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    Quote from boulergirl
    First and foremost, make sure that the people you train as med techs are conscientious employees, the type who will be paying attention to the medication record if anything changes with a resident's meds.

    Secondly, make sure that all med techs are trained in taking vital signs. They will need to know how to take a blood pressure and pulse. (Some residents might be on BP medication and the doctor needs to know if it's working, or a certain med might stop a resident's heart if their pulse or BP is too low).

    Third, all med techs will need to know how to do a narcotics count. Very important!!! If an employee (med tech or not) is pilfering narcotics, no one will know if the pills aren't counted at the end of every shift. At my facility, the on-coming MT and off-going MT count each narcotic together so you have two witnesses that the count is correct.

    I'm sure I can think of more ideas, but I hope this helps for now. Good luck!
    carry a drug reference book with them too...
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    In Ohio we give a 14 hour course on Med Administration that was created by ODMRDD. The direct care staff must take the course, pass the test with 80 % or better and do successful return demonstrations on med pass and basic skills to recieve their basic certification. We also offer certificates for g and/or j tubes med admin and also for insulin administration.

    I am the Nursing Coordinator for a 12 bed ICF/MR and a certified trainer for Medication Administration. I have trained most of the direct care staff to do med admin. I personally preferred it when only RN's and LPN's passed meds. However, I will be the first to admit that it was getting difficult to find nurses to do the med passes.
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    I also live in tennessee and I work in a 8 home facility and only 2 of the homes have nurses because the clients in these homes have g-tubes. In the other homes the direct support staff give meds. I know the supervisors are always having to fill out med error forms and having MAR refreshment courses at some of the houses. At our facility the direct care staff take an 8 hour med training class and then have to pass a test and then they are legally allowed to give meds. 8 hours is nothing, how much can u really learn in one day, they have no idea what meds they are giving, what they do or what the side effects are. I believe that if the state wants to allow uncertified people to hand out meds then the should make them take a more intensive med class.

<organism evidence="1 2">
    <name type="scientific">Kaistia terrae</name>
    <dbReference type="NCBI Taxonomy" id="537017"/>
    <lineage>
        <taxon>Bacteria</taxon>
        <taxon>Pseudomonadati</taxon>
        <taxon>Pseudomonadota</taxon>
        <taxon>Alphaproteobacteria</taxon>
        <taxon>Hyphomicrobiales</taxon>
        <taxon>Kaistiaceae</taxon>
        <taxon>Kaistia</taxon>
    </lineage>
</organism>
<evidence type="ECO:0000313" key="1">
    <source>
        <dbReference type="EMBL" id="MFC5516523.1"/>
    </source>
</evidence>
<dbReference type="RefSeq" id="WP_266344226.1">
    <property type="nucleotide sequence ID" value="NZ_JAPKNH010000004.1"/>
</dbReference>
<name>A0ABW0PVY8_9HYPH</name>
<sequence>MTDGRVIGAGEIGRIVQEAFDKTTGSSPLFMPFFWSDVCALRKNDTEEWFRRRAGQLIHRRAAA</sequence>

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    Quote from lindseylpn
    At our facility the direct care staff take an 8 hour med training class and then have to pass a test and then they are legally allowed to give meds. 8 hours is nothing, how much can u really learn in one day, they have no idea what meds they are giving, what they do or what the side effects are. I believe that if the state wants to allow uncertified people to hand out meds then the should make them take a more intensive med class.
    I agree with you Lindsey - here in PA it is the same. An 8 hour med class - then an hour long practicum where someone (who is usually not a medical professional) observes staff giving meds, then signs a sheet of paper staing that the staff is able to give meds. Fortunatly, PA is re-vamping its Medication Adminsitration program to where it will be a two day class and instead of one practicum - staff will need to be oserved for more than one (the total amount of practicums escapes me know).